I went ahead and packed up the camera and walked back to the car.  I didn't really have a destination in mind, but started heading back towards home because the radar showed that there was rain about to hit.  It didn't, and I decided it would be safe to venture on down the road.  I went on through Walkertown, and up into Stokes County for a while without finding much that I wanted to photograph.  I was getting more and more lost, and found myself entering Rockingham County eventually.  Historically, I have had good luck in Rockingham so I was pretty excited about the prospect.

The funny thing was, I was seeing barns, and even some cars but nothing caught my photographic eye.  It was all just too mundane and stuff that wasn't appreciably different from the other images I've shot over the years.  I was looking for something different...something exciting.  The problem with different and exciting is that those opportunities don't present themselves that often.

Motel on the Corner
I'm pretty sure that I was on Hwy 770 and I came upon this nondescript hotel on the side of the road.  The office was a white building with a broken out door.  Nothing special to look at.  Then I went past it and saw the actual hotel part behind the office, WRAPPING its way around the intersection.  It was stone, and the rooms were all boarded up.  It was interesting, and unlike anything that I had photographed before.  It was different and it was exciting!  I turned down the street real quick and pulled off the road.  I grabbed the camera and got set up next to the building that was covered in vines.

Room Thirteen
There were so many textures with the plywood, stone, vines, brick, fixtures, and existing wood.  This was what I had been looking for all morning, I just hadn't known until now.  Just as I got the 24-70mm lens attached and mounted to the tripod a car pulled over in the "parking lot" alongside the road.  Uh oh...was I about to get kicked off the property?  That was what I was expecting even though I didn't see the sign indicating that I couldn't be there (at least on the outside of it).

A man got out of the car and started out with "I've got to ask...."  which is usually followed up with ...what are you doing, and why are you on my property?  Well, that was not how his statement went fortunately.  He finished by asking "...what are you seeing that I'm not seeing?"  He continued to tell me that he had seen several photographers out there taking pictures of prom couples and engagement shots.  He wasn't seeing what the photographers were seeing, and was genuinely curious.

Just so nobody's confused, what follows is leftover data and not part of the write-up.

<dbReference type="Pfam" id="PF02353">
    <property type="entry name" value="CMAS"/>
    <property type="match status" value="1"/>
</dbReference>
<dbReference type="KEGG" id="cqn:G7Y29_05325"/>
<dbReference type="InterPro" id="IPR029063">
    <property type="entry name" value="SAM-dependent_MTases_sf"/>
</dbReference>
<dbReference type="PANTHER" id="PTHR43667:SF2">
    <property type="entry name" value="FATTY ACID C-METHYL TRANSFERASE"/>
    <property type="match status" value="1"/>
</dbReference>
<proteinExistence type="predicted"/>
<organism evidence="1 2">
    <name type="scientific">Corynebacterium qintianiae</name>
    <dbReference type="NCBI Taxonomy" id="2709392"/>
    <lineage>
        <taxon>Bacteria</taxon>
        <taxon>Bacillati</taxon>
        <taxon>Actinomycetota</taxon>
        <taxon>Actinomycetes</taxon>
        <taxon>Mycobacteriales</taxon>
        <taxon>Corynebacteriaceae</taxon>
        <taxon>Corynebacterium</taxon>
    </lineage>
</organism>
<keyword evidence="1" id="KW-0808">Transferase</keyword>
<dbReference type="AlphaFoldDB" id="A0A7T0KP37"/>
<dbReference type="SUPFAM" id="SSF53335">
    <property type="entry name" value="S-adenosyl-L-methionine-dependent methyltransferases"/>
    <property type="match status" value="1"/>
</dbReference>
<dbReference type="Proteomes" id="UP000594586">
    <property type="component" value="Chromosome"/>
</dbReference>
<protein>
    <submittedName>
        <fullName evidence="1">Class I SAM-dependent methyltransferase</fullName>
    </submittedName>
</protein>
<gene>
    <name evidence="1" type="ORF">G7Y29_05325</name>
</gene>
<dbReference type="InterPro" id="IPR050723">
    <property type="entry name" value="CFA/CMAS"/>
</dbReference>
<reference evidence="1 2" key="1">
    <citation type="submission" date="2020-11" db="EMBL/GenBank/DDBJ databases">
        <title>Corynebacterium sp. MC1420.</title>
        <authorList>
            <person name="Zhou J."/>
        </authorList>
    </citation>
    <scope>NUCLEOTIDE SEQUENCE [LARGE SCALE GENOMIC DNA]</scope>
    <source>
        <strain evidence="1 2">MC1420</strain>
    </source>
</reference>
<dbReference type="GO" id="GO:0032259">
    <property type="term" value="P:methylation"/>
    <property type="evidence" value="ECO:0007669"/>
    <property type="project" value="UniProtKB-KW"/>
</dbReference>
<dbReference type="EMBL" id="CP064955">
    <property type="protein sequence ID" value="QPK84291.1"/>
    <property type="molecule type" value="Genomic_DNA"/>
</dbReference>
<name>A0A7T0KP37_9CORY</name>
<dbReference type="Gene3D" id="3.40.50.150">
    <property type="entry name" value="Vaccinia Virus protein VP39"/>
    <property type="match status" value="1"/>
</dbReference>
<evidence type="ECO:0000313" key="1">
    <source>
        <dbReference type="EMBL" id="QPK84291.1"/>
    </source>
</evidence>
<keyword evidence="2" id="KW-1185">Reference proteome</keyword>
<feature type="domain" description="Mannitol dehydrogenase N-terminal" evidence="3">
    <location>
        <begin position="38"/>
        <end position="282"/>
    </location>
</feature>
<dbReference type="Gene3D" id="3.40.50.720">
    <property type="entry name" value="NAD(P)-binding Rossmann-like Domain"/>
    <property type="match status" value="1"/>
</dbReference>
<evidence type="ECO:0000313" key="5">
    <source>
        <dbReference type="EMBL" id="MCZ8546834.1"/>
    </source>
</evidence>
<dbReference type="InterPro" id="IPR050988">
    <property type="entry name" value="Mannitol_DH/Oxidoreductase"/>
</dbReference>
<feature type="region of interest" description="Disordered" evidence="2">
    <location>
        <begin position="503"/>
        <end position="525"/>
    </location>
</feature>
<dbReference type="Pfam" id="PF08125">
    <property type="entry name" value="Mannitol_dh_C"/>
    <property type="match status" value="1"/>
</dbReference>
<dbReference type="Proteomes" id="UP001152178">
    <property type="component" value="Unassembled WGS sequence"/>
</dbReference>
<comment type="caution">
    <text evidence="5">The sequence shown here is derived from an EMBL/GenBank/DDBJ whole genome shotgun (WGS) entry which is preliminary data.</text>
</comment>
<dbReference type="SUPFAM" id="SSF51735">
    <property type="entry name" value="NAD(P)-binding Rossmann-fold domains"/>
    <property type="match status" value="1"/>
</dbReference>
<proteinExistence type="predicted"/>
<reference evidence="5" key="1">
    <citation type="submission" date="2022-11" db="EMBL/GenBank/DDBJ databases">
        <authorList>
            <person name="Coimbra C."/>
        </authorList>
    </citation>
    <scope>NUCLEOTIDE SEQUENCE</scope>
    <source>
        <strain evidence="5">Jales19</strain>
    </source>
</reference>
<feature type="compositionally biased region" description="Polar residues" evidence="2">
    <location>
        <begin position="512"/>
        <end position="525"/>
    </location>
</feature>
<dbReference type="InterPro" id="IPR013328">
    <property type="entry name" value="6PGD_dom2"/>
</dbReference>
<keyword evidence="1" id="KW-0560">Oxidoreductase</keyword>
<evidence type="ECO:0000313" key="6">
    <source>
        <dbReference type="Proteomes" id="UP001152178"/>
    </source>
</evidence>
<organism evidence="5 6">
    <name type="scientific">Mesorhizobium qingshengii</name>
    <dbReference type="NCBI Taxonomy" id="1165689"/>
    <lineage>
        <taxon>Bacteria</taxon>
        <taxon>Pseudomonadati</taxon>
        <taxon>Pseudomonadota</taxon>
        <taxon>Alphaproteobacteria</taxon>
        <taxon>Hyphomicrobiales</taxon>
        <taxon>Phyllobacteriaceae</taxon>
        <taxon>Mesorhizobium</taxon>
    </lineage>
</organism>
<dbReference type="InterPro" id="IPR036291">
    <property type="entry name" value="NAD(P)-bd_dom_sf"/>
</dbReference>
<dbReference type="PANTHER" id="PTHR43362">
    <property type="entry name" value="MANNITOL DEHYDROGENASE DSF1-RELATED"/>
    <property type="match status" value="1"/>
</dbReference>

Boarded Up
I told him that there were so many textures here that would appeal to a photographer and the vines that were overgrowing the walls were just cool!  I could see how this would be a fun backdrop for couples, but I was looking at it completely differently.  I was seeing lots of chances for isolations, and some door photography.  I wanted to capitalize on all that I saw here.  He introduced himself, and told me that the motel had been vacant for about 35 years.  It was a jewel in the area in its time.  He told me that its name was the Grogan's Tourist Court Motel.  He suggested that I go around back to see the back side of the motel as well.  That was already on my list!

We chatted for a little while and then he bid me a good day and went on about his.  Now that I knew a little of the history of the place, I was really feeling excited about getting some images.  There was a diner across the intersection which was still being used for a business, and there was another section of the motel across the street where I parked.  I knew how they all fit together now, and that really brought the setting into a complete light for me.

Paint the Town
I was having so much fun working this motel, and I found myself switching lenses back and forth between my 24-70mm and my 70-200mm depending on the composition I was working.  Since it was really cloudy, and there wasn't that much glass to worry about reflections, I shot bare with no filters attached.  That made it very easy to swap out lenses.  Each building had its own character, and the section across the street was of newer construction and painted white with red doors, and even garages attached.  I could see this being a really high end motel in its day.  Of course the red doors caught my eye, and I had to get something to show those off.  The colors were just so amazing out here, and the light was nearly perfect.

Shrouded in Mystery
While the colors were great with the warm tones on the brick and stone contrasting the plywood, I also had the opportunity to shoot a monochrome image on the back side.  Earlier in this article, I shared Do You Dare which was one of the images I shot from the rear.  It was the only one that I liked when I was culling the images once I got home.  I was drawn to the repetitive patterns on the back wall.  There was obviously a walkway missing for the upper floor which added to the questions the viewer would ask.  There was a single door open in the lower right which I almost ventured in, until I saw the sign posted right at the door "No Trespassing".  This wasn't the safest thing to do, and adding in the legal issue, I opted to stay outside, but the question begged to be asked "would you dare?"  I mean the back side of this motel looks like something out of a horror movie to be quite honest.

Creeping Vines